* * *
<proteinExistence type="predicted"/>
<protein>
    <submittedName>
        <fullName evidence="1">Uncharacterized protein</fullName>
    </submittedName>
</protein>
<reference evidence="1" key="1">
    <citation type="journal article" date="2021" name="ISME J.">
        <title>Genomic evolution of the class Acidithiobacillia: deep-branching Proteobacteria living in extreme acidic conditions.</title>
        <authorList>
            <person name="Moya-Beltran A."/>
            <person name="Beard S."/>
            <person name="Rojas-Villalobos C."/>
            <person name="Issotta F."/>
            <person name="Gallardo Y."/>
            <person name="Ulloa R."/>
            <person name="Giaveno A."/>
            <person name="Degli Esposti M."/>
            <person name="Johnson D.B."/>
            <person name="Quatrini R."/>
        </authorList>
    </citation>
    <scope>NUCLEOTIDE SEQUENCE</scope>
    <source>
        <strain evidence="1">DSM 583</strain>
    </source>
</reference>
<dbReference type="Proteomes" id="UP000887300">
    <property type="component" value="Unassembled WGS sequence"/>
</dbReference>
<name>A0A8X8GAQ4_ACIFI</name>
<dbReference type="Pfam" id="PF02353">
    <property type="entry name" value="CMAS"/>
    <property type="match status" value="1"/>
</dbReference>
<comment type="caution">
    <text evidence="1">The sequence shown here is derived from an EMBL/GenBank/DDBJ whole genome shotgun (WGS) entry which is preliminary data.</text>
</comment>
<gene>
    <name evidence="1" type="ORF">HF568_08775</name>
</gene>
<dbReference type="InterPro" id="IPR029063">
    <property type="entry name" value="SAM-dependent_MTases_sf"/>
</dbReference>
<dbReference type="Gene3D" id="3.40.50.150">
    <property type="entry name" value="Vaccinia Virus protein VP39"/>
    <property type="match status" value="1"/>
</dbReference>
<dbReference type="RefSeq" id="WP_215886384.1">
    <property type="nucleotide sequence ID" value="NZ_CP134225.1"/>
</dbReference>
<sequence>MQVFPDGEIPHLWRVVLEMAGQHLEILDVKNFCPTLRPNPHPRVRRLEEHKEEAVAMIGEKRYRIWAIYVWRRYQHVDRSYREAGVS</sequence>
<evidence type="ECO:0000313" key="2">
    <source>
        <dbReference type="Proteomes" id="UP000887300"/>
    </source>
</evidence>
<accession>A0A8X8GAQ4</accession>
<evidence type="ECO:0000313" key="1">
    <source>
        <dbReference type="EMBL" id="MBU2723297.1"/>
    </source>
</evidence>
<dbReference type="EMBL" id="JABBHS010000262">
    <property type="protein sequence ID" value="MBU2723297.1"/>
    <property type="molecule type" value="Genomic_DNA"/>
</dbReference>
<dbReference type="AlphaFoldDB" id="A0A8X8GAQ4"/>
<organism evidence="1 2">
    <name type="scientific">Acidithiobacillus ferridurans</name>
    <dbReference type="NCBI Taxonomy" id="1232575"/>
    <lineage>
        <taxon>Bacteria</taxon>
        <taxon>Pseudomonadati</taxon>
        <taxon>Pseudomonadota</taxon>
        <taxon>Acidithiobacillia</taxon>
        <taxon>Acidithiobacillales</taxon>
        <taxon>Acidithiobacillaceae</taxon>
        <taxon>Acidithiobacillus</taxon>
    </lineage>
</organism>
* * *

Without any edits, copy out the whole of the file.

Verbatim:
<proteinExistence type="predicted"/>
<protein>
    <submittedName>
        <fullName evidence="1">Uncharacterized protein</fullName>
    </submittedName>
</protein>
<reference evidence="1" key="1">
    <citation type="journal article" date="2021" name="ISME J.">
        <title>Genomic evolution of the class Acidithiobacillia: deep-branching Proteobacteria living in extreme acidic conditions.</title>
        <authorList>
            <person name="Moya-Beltran A."/>
            <person name="Beard S."/>
            <person name="Rojas-Villalobos C."/>
            <person name="Issotta F."/>
            <person name="Gallardo Y."/>
            <person name="Ulloa R."/>
            <person name="Giaveno A."/>
            <person name="Degli Esposti M."/>
            <person name="Johnson D.B."/>
            <person name="Quatrini R."/>
        </authorList>
    </citation>
    <scope>NUCLEOTIDE SEQUENCE</scope>
    <source>
        <strain evidence="1">DSM 583</strain>
    </source>
</reference>
<dbReference type="Proteomes" id="UP000887300">
    <property type="component" value="Unassembled WGS sequence"/>
</dbReference>
<name>A0A8X8GAQ4_ACIFI</name>
<dbReference type="Pfam" id="PF02353">
    <property type="entry name" value="CMAS"/>
    <property type="match status" value="1"/>
</dbReference>
<comment type="caution">
    <text evidence="1">The sequence shown here is derived from an EMBL/GenBank/DDBJ whole genome shotgun (WGS) entry which is preliminary data.</text>
</comment>
<gene>
    <name evidence="1" type="ORF">HF568_08775</name>
</gene>
<dbReference type="InterPro" id="IPR029063">
    <property type="entry name" value="SAM-dependent_MTases_sf"/>
</dbReference>
<dbReference type="Gene3D" id="3.40.50.150">
    <property type="entry name" value="Vaccinia Virus protein VP39"/>
    <property type="match status" value="1"/>
</dbReference>
<dbReference type="RefSeq" id="WP_215886384.1">
    <property type="nucleotide sequence ID" value="NZ_CP134225.1"/>
</dbReference>
<sequence>MQVFPDGEIPHLWRVVLEMAGQHLEILDVKNFCPTLRPNPHPRVRRLEEHKEEAVAMIGEKRYRIWAIYVWRRYQHVDRSYREAGVS</sequence>
<evidence type="ECO:0000313" key="2">
    <source>
        <dbReference type="Proteomes" id="UP000887300"/>
    </source>
</evidence>
<accession>A0A8X8GAQ4</accession>
<evidence type="ECO:0000313" key="1">
    <source>
        <dbReference type="EMBL" id="MBU2723297.1"/>
    </source>
</evidence>
<dbReference type="EMBL" id="JABBHS010000262">
    <property type="protein sequence ID" value="MBU2723297.1"/>
    <property type="molecule type" value="Genomic_DNA"/>
</dbReference>
<dbReference type="AlphaFoldDB" id="A0A8X8GAQ4"/>
<organism evidence="1 2">
    <name type="scientific">Acidithiobacillus ferridurans</name>
    <dbReference type="NCBI Taxonomy" id="1232575"/>
    <lineage>
        <taxon>Bacteria</taxon>
        <taxon>Pseudomonadati</taxon>
        <taxon>Pseudomonadota</taxon>
        <taxon>Acidithiobacillia</taxon>
        <taxon>Acidithiobacillales</taxon>
        <taxon>Acidithiobacillaceae</taxon>
        <taxon>Acidithiobacillus</taxon>
    </lineage>
</organism>